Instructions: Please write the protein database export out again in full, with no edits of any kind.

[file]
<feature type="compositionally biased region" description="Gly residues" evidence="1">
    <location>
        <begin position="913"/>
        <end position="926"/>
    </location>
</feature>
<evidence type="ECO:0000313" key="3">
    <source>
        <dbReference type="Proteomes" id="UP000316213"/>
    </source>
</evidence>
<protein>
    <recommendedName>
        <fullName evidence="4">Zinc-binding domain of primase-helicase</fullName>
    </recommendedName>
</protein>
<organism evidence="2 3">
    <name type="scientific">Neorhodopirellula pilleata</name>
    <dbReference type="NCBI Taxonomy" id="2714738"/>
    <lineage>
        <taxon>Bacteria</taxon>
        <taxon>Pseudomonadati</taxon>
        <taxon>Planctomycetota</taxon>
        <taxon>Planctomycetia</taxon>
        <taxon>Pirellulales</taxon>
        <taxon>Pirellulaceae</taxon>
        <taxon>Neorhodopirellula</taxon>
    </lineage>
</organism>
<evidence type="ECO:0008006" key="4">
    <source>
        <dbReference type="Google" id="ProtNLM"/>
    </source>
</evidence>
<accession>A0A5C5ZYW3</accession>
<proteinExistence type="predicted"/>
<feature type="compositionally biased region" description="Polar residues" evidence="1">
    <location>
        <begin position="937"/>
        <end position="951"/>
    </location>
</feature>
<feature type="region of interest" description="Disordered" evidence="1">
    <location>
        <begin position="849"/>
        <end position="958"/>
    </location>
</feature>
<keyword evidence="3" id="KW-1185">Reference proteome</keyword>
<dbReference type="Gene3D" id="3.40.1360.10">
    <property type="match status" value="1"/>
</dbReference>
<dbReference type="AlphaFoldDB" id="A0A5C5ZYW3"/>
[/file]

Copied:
<feature type="compositionally biased region" description="Gly residues" evidence="1">
    <location>
        <begin position="913"/>
        <end position="926"/>
    </location>
</feature>
<evidence type="ECO:0000313" key="3">
    <source>
        <dbReference type="Proteomes" id="UP000316213"/>
    </source>
</evidence>
<protein>
    <recommendedName>
        <fullName evidence="4">Zinc-binding domain of primase-helicase</fullName>
    </recommendedName>
</protein>
<organism evidence="2 3">
    <name type="scientific">Neorhodopirellula pilleata</name>
    <dbReference type="NCBI Taxonomy" id="2714738"/>
    <lineage>
        <taxon>Bacteria</taxon>
        <taxon>Pseudomonadati</taxon>
        <taxon>Planctomycetota</taxon>
        <taxon>Planctomycetia</taxon>
        <taxon>Pirellulales</taxon>
        <taxon>Pirellulaceae</taxon>
        <taxon>Neorhodopirellula</taxon>
    </lineage>
</organism>
<evidence type="ECO:0008006" key="4">
    <source>
        <dbReference type="Google" id="ProtNLM"/>
    </source>
</evidence>
<accession>A0A5C5ZYW3</accession>
<proteinExistence type="predicted"/>
<feature type="compositionally biased region" description="Polar residues" evidence="1">
    <location>
        <begin position="937"/>
        <end position="951"/>
    </location>
</feature>
<feature type="region of interest" description="Disordered" evidence="1">
    <location>
        <begin position="849"/>
        <end position="958"/>
    </location>
</feature>
<keyword evidence="3" id="KW-1185">Reference proteome</keyword>
<dbReference type="Gene3D" id="3.40.1360.10">
    <property type="match status" value="1"/>
</dbReference>
<dbReference type="AlphaFoldDB" id="A0A5C5ZYW3"/>